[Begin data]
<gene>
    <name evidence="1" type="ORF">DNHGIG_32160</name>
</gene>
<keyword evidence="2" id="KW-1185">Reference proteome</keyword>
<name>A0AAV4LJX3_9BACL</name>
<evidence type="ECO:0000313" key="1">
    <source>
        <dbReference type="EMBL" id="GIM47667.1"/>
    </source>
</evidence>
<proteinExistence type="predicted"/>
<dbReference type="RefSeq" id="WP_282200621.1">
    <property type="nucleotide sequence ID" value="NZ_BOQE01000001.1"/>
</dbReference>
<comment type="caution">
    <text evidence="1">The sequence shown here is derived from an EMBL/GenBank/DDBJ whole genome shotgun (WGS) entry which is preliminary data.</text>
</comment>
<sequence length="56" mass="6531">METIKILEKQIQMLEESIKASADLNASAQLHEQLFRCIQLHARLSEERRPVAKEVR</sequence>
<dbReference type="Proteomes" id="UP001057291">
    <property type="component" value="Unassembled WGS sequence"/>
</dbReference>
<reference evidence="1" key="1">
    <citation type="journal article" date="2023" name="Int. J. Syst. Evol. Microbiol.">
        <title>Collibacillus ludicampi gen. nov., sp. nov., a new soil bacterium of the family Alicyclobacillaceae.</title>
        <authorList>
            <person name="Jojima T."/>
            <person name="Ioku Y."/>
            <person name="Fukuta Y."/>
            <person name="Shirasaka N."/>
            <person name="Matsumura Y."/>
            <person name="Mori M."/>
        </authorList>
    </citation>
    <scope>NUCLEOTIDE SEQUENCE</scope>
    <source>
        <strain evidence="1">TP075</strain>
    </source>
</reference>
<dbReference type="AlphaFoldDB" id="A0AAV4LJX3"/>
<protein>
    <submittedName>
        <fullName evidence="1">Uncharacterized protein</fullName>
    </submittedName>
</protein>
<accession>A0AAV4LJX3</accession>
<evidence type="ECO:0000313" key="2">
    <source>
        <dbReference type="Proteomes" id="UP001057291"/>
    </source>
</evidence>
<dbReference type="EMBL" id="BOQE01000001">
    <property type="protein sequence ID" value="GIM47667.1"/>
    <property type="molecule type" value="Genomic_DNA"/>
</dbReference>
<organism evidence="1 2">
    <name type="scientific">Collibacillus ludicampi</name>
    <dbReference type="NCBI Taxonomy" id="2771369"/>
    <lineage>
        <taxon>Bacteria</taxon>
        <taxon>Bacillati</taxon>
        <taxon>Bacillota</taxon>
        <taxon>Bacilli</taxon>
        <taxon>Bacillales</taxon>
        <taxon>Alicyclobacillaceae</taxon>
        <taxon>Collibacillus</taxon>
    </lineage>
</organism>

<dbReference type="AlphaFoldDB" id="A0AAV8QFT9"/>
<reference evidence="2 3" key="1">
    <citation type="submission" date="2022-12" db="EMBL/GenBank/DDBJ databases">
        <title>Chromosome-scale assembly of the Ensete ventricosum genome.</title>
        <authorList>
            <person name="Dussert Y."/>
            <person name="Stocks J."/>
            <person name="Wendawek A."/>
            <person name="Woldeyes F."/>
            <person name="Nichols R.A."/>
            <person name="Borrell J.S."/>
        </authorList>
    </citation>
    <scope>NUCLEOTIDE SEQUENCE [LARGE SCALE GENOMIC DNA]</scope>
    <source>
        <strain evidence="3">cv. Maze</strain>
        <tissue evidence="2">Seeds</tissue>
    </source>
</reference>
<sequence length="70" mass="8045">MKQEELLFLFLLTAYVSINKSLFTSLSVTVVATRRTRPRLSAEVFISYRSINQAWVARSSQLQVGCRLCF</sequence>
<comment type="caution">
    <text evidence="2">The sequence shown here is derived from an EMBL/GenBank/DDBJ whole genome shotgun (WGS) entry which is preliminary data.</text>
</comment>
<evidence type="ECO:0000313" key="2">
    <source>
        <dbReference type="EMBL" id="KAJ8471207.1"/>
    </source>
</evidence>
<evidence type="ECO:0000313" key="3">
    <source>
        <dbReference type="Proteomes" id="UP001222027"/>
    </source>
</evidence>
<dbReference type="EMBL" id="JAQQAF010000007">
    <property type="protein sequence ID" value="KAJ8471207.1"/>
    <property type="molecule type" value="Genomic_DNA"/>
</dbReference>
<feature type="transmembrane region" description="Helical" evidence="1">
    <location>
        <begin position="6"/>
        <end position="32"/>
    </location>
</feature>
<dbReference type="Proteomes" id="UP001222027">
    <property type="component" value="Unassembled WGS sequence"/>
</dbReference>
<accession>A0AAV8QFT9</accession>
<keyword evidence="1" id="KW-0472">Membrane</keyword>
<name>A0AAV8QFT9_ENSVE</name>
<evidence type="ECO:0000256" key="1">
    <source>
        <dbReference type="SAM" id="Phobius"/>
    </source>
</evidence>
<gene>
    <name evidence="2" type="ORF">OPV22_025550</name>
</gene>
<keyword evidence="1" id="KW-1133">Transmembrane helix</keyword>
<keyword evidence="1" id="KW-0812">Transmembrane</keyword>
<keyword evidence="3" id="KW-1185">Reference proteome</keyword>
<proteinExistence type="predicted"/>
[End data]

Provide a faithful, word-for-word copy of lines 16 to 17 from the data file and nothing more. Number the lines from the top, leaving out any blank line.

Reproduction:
    <text evidence="1">The sequence shown here is derived from an EMBL/GenBank/DDBJ whole genome shotgun (WGS) entry which is preliminary data.</text>
</comment>